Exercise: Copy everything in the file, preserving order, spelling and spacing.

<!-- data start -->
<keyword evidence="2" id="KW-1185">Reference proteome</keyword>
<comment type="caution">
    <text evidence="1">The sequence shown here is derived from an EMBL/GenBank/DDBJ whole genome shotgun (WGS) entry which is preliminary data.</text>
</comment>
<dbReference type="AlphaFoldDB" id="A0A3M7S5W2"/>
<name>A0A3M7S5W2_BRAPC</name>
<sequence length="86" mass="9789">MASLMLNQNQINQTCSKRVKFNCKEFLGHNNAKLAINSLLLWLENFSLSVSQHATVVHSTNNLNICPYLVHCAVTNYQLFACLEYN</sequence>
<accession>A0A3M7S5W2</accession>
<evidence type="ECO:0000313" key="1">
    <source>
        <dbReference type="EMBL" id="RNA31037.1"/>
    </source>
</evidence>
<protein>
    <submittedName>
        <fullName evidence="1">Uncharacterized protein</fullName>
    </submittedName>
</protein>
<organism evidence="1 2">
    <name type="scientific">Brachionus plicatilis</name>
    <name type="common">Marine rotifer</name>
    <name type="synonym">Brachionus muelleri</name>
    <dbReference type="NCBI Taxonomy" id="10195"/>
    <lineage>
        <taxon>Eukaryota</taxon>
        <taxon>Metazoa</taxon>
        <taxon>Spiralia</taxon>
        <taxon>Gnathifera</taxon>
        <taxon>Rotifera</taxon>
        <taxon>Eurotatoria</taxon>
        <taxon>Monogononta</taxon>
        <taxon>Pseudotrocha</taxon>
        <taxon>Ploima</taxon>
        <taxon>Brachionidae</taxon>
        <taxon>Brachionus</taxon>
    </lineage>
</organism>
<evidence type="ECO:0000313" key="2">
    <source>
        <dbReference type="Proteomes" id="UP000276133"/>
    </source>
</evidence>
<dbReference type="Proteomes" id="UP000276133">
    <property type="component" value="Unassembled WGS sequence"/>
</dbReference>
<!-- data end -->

<keyword evidence="2" id="KW-1185">Reference proteome</keyword>
<comment type="caution">
    <text evidence="1">The sequence shown here is derived from an EMBL/GenBank/DDBJ whole genome shotgun (WGS) entry which is preliminary data.</text>
</comment>
<dbReference type="AlphaFoldDB" id="A0A3M7S5W2"/>
<name>A0A3M7S5W2_BRAPC</name>
<sequence length="86" mass="9789">MASLMLNQNQINQTCSKRVKFNCKEFLGHNNAKLAINSLLLWLENFSLSVSQHATVVHSTNNLNICPYLVHCAVTNYQLFACLEYN</sequence>
<accession>A0A3M7S5W2</accession>
<evidence type="ECO:0000313" key="1">
    <source>
        <dbReference type="EMBL" id="RNA31037.1"/>
    </source>
</evidence>
<protein>
    <submittedName>
        <fullName evidence="1">Uncharacterized protein</fullName>
    </submittedName>
</protein>
<organism evidence="1 2">
    <name type="scientific">Brachionus plicatilis</name>
    <name type="common">Marine rotifer</name>
    <name type="synonym">Brachionus muelleri</name>
    <dbReference type="NCBI Taxonomy" id="10195"/>
    <lineage>
        <taxon>Eukaryota</taxon>
        <taxon>Metazoa</taxon>
        <taxon>Spiralia</taxon>
        <taxon>Gnathifera</taxon>
        <taxon>Rotifera</taxon>
        <taxon>Eurotatoria</taxon>
        <taxon>Monogononta</taxon>
        <taxon>Pseudotrocha</taxon>
        <taxon>Ploima</taxon>
        <taxon>Brachionidae</taxon>
        <taxon>Brachionus</taxon>
    </lineage>
</organism>
<evidence type="ECO:0000313" key="2">
    <source>
        <dbReference type="Proteomes" id="UP000276133"/>
    </source>
</evidence>
<dbReference type="Proteomes" id="UP000276133">
    <property type="component" value="Unassembled WGS sequence"/>
</dbReference>